We don’t know yet since it’s still going on. The U.S. COVID-19 death toll thus far is around 50,000, with New York and New Jersey accounting for 40% of the total.
But for future reference…
The 2017-2018 flu season was a particularly lethal one.
CDC estimates that the burden of illness during the 2017–2018 season was high with an estimated 45 million people getting sick with influenza, 21 million people going to a health care provider, 810,000 hospitalizations, and 61,000 deaths from influenza (Table 1). The number of cases of influenza-associated illness that occurred during 2017-2018 was the highest since the 2009 H1N1 pandemic, when an estimated 60 million people were sick with influenza.
Remember the H1N1 flu pandemic of 2009-2010? Most folks don’t. I don’t. And like now, I was a full-time hospitalist then.
From April 12, 2009 to April 10, 2010, CDC estimated there were 60.8 million cases (range: 43.3-89.3 million), 274,304 hospitalizations (range: 195,086-402,719), and 12,469 deaths (range: 8868-18,306) in the United States due to the (H1N1)pdm09 virus.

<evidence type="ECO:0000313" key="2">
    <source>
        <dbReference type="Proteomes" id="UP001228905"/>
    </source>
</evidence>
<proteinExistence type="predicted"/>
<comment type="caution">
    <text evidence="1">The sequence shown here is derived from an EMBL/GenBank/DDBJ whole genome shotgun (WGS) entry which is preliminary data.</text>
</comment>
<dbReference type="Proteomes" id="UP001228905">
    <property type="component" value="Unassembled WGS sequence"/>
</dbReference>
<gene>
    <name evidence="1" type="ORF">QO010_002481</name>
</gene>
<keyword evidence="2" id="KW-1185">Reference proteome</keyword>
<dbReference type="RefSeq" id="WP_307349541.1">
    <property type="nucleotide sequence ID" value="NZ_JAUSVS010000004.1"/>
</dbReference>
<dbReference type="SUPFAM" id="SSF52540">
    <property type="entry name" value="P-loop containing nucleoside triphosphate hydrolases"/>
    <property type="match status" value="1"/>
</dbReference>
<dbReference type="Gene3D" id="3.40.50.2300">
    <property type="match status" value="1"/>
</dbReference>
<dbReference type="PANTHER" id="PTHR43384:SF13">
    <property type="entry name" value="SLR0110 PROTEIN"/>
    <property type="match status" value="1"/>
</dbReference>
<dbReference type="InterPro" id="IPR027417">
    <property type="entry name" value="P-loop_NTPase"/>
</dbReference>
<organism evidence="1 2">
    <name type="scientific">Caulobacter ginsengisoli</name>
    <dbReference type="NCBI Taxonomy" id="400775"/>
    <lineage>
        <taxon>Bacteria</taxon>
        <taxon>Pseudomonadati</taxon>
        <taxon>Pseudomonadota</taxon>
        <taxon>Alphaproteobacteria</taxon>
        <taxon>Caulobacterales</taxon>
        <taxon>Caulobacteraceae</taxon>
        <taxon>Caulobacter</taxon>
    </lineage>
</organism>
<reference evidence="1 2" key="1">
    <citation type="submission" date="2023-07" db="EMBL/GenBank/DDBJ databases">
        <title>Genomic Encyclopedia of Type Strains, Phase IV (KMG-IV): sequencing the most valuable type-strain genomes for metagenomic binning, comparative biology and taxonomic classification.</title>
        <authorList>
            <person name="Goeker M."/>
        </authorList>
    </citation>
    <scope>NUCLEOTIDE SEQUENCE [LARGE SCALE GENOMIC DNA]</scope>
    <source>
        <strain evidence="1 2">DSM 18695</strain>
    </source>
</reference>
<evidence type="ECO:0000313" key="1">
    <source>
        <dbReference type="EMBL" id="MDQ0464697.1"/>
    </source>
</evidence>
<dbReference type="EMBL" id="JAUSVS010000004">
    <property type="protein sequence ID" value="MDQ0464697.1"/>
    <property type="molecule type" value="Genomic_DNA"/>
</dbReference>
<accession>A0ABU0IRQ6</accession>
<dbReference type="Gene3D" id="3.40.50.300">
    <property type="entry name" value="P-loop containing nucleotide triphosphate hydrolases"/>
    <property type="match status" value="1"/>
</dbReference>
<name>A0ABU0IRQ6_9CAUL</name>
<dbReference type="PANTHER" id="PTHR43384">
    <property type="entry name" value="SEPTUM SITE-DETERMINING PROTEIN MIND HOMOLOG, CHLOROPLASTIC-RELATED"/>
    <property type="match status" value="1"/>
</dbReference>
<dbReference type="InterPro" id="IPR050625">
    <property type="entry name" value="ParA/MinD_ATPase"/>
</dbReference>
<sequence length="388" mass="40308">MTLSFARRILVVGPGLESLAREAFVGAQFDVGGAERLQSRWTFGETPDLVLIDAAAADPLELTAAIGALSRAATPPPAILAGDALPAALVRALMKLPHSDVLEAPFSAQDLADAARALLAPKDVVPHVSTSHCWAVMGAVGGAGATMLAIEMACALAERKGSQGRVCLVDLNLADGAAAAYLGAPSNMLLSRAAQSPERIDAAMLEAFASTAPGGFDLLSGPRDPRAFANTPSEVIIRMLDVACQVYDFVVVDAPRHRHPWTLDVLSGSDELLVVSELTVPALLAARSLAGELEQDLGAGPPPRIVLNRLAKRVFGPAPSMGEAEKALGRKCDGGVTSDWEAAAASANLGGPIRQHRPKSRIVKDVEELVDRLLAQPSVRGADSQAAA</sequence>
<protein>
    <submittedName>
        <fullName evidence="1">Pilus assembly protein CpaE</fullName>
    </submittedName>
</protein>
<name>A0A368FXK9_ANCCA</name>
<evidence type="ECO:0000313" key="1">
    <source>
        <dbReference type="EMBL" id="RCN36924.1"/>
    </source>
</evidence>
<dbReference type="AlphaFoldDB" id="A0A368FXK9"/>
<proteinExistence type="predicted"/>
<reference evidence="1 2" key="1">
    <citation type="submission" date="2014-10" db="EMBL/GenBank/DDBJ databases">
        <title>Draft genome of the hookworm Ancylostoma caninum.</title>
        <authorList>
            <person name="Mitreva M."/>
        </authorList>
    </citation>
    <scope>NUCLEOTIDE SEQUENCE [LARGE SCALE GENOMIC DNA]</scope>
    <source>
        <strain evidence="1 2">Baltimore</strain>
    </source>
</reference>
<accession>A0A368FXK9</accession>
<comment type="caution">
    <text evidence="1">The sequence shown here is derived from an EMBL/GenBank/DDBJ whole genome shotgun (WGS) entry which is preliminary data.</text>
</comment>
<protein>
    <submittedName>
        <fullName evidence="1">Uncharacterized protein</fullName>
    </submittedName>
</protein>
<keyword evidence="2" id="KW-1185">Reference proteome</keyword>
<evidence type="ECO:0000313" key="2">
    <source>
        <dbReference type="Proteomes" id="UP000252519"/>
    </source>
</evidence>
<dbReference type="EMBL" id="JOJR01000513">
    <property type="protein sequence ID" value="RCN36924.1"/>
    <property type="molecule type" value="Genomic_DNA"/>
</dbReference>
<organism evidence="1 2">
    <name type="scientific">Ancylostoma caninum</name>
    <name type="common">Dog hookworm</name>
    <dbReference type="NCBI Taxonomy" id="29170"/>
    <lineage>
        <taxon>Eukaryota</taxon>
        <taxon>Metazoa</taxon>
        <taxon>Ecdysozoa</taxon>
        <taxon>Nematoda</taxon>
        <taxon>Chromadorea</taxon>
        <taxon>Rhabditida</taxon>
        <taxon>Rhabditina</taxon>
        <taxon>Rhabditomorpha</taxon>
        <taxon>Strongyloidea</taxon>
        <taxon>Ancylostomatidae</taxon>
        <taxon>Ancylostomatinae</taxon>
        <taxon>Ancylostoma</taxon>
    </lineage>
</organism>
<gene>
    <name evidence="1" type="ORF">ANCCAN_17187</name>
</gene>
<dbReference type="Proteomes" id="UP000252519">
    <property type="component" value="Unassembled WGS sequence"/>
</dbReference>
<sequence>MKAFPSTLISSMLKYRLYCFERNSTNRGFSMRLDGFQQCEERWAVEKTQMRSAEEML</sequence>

The 1968 Hong Kong (H3N2) flu pandemic:
The estimated number of deaths was 1 million worldwide and about 100,000 in the United States. Most excess deaths were in people 65 years and older.
The 1957-1958 Asian flu (H2N2) pandemic:
The estimated number of deaths was 1.1 million worldwide and 116,000 in the United States. [U.S. population in 1957 was 172 million, half what it is now.]
One difference between those flu epidemics and COVID-19 is that the flu deaths were spread out over more months.
Did we quarantine the entire citizenry during those flu epidemics and paralyze the economy? No.
Are we a nation of pansies now?
Steve Parker, M.D.
PS: I’m not sure if AIDS was ever classified as an epidemic. But between 1985 and 2013, about 675,000 people in the U.S. died of or with AIDS.